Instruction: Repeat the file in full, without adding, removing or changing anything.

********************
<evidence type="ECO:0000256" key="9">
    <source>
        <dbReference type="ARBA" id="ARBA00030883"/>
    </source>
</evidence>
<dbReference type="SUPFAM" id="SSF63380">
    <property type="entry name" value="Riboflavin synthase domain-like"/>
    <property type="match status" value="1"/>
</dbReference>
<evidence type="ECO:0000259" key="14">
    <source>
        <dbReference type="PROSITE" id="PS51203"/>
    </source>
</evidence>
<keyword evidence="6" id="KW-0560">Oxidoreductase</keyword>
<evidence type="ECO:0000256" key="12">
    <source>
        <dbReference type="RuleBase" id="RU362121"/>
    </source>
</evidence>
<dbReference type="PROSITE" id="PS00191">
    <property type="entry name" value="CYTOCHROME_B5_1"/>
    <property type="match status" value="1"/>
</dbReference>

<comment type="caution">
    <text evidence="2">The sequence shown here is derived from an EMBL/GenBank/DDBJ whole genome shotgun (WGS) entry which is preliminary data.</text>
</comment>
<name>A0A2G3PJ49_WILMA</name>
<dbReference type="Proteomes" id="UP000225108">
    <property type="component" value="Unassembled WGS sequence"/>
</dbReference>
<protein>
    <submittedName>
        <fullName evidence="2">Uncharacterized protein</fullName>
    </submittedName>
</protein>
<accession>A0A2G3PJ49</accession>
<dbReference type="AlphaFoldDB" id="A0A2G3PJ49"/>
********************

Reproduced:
<evidence type="ECO:0000256" key="9">
    <source>
        <dbReference type="ARBA" id="ARBA00030883"/>
    </source>
</evidence>
<dbReference type="SUPFAM" id="SSF63380">
    <property type="entry name" value="Riboflavin synthase domain-like"/>
    <property type="match status" value="1"/>
</dbReference>
<evidence type="ECO:0000259" key="14">
    <source>
        <dbReference type="PROSITE" id="PS51203"/>
    </source>
</evidence>
<keyword evidence="6" id="KW-0560">Oxidoreductase</keyword>
<evidence type="ECO:0000256" key="12">
    <source>
        <dbReference type="RuleBase" id="RU362121"/>
    </source>
</evidence>
<dbReference type="PROSITE" id="PS00191">
    <property type="entry name" value="CYTOCHROME_B5_1"/>
    <property type="match status" value="1"/>
</dbReference>

<comment type="caution">
    <text evidence="2">The sequence shown here is derived from an EMBL/GenBank/DDBJ whole genome shotgun (WGS) entry which is preliminary data.</text>
</comment>
<name>A0A2G3PJ49_WILMA</name>
<dbReference type="Proteomes" id="UP000225108">
    <property type="component" value="Unassembled WGS sequence"/>
</dbReference>
<protein>
    <submittedName>
        <fullName evidence="2">Uncharacterized protein</fullName>
    </submittedName>
</protein>
<accession>A0A2G3PJ49</accession>
<dbReference type="AlphaFoldDB" id="A0A2G3PJ49"/>